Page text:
When a four week trial settles on its second day, there are, to paraphrase Joker, a lot of little emotions to savor. The client's happiness in receiving an award and recognition without having to go through the hassle of a whole trial.
The jury's evident confusion about being brought in, instructed about their important and complicated role, and then being told that they can now go home, having done nothing but listen to some promises about what they were going to hear, and then taking a lunch break. The sadness of London news stalwart Nick Paparella, hanging out all day and having nothing to report.
The palpable rage of an old man tasked with presiding over a case that probably should've settled long ago. The humility of defense counsel, chewed out for being too argumentative in his opening statement.
The shock from plaintiff's counsel, reeling from the old man's admissibility ruling that painted the trial's potential in sombre shades vastly different from the vivid technicolour in which we had previously been viewing it.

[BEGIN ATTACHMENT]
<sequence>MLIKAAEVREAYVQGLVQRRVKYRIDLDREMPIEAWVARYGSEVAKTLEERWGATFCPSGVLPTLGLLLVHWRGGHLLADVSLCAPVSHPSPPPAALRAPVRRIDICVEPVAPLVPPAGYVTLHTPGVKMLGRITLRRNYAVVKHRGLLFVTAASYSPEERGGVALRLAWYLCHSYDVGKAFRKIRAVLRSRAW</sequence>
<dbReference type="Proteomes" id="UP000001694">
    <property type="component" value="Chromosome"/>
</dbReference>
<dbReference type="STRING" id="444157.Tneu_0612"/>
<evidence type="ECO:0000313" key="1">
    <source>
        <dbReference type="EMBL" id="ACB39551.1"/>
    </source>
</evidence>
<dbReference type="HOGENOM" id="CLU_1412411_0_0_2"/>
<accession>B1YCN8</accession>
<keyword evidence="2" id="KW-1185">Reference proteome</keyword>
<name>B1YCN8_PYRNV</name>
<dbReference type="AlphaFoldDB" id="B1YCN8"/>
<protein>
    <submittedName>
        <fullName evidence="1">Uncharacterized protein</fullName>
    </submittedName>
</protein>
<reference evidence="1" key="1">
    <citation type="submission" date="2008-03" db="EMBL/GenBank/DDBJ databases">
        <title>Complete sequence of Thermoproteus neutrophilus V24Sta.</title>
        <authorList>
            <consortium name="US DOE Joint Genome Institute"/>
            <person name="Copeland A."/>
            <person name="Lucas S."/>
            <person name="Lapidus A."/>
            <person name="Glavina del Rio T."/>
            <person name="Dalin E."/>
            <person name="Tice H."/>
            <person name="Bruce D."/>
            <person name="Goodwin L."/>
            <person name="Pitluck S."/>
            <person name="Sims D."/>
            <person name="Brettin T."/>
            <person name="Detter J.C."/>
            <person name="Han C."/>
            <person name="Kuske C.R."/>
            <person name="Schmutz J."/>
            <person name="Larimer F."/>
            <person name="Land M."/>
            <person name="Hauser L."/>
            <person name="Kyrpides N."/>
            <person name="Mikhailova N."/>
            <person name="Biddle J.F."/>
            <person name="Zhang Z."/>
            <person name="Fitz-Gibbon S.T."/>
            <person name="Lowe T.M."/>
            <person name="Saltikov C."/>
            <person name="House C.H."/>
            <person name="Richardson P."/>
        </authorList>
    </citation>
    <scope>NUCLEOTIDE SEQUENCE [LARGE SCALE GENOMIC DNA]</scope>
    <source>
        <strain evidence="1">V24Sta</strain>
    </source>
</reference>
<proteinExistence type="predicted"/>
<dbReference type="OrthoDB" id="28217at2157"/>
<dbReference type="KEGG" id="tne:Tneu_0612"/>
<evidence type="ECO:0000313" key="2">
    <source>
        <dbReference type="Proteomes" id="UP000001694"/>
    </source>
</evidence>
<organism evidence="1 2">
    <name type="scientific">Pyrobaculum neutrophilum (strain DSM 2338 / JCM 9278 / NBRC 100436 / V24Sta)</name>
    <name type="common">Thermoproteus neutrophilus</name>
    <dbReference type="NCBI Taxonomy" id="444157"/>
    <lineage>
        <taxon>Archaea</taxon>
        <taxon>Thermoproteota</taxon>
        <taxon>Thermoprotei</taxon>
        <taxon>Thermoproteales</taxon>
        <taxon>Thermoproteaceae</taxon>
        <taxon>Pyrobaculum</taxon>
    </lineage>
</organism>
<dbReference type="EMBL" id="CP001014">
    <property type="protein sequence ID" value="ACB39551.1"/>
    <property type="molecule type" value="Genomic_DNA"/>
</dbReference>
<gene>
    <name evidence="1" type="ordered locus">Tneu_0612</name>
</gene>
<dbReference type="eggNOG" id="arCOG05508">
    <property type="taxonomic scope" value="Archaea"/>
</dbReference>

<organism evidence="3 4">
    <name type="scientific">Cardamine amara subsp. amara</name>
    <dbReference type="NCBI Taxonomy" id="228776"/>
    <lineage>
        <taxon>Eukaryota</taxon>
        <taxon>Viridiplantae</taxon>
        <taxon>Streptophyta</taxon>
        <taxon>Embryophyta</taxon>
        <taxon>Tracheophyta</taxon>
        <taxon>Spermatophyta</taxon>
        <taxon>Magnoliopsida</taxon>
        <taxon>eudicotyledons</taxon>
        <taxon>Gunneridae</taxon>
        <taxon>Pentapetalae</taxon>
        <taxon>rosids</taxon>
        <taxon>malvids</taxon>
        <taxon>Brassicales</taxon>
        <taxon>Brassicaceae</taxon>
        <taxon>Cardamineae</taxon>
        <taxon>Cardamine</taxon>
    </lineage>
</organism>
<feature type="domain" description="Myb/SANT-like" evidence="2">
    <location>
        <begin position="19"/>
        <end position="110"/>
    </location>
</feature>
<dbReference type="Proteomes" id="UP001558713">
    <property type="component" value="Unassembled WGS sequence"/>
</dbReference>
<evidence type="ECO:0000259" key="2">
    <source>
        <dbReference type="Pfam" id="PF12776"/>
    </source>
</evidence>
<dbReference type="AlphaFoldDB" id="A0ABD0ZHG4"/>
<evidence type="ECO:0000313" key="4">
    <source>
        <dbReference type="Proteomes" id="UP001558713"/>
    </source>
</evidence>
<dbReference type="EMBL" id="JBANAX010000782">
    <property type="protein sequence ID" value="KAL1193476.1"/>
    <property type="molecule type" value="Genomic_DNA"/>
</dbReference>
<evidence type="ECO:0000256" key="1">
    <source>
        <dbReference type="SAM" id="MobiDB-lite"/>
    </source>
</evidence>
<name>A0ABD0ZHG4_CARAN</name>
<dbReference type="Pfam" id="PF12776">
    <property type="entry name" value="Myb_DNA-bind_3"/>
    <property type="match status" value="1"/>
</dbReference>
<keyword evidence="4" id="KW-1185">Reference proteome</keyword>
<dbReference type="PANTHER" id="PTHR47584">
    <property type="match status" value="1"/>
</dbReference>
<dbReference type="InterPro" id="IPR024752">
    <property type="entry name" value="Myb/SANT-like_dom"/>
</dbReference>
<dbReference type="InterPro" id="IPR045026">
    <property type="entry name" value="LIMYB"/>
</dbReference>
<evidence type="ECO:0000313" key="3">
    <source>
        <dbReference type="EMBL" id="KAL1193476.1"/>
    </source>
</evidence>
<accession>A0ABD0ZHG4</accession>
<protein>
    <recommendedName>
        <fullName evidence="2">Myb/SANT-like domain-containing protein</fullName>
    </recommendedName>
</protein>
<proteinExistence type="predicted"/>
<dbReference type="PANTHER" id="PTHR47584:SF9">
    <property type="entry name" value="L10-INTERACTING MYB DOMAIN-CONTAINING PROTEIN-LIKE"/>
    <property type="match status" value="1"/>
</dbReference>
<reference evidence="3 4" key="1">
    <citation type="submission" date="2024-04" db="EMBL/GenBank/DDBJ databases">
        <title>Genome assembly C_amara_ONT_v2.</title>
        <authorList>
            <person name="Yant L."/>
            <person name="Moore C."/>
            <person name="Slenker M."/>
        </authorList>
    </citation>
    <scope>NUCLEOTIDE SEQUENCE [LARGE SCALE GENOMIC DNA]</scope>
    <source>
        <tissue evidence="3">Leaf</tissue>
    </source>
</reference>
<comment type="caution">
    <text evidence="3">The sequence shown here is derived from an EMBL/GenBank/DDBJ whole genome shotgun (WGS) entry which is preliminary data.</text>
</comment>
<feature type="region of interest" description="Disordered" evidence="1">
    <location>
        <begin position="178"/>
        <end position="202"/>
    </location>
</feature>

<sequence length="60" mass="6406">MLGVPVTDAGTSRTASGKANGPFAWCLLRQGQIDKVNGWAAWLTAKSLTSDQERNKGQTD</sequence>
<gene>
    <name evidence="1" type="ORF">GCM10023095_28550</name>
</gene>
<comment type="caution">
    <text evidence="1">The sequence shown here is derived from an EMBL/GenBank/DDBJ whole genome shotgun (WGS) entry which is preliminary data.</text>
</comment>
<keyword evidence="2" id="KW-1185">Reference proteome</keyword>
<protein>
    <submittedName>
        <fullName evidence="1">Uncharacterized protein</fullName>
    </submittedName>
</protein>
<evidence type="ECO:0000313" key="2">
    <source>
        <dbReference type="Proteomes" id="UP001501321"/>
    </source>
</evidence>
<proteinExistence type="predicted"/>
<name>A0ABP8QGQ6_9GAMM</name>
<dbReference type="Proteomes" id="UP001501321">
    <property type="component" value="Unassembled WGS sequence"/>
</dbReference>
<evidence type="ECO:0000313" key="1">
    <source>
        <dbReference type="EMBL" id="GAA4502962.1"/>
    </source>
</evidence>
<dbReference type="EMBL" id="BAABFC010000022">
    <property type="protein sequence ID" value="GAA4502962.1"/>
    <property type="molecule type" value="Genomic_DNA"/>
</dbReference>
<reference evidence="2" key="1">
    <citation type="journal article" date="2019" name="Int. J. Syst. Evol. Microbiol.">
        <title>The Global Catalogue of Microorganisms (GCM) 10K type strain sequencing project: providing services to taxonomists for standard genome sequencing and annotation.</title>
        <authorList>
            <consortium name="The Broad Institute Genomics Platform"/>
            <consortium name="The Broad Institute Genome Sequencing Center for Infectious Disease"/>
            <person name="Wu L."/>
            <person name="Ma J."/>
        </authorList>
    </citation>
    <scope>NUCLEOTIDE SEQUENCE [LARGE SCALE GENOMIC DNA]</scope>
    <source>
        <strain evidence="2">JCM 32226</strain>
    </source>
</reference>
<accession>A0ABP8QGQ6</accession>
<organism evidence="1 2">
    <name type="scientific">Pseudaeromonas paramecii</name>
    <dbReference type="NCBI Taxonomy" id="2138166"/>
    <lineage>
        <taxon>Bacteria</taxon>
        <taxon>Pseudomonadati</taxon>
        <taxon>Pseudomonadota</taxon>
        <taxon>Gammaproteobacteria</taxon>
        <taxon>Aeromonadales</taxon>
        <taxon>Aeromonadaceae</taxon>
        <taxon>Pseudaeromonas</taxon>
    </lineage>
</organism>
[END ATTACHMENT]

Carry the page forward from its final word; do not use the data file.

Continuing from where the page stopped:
But all of this pales in comparison to the emotions I'm feeling. I'm happy that the client is happy. I'm entertained by the way settlement rumours float around the office. I'm disappointed that I don't have a trial to drop in on for the next four weeks.
And I'm stoked that I don't have to finish all the assignments I was working on for this file.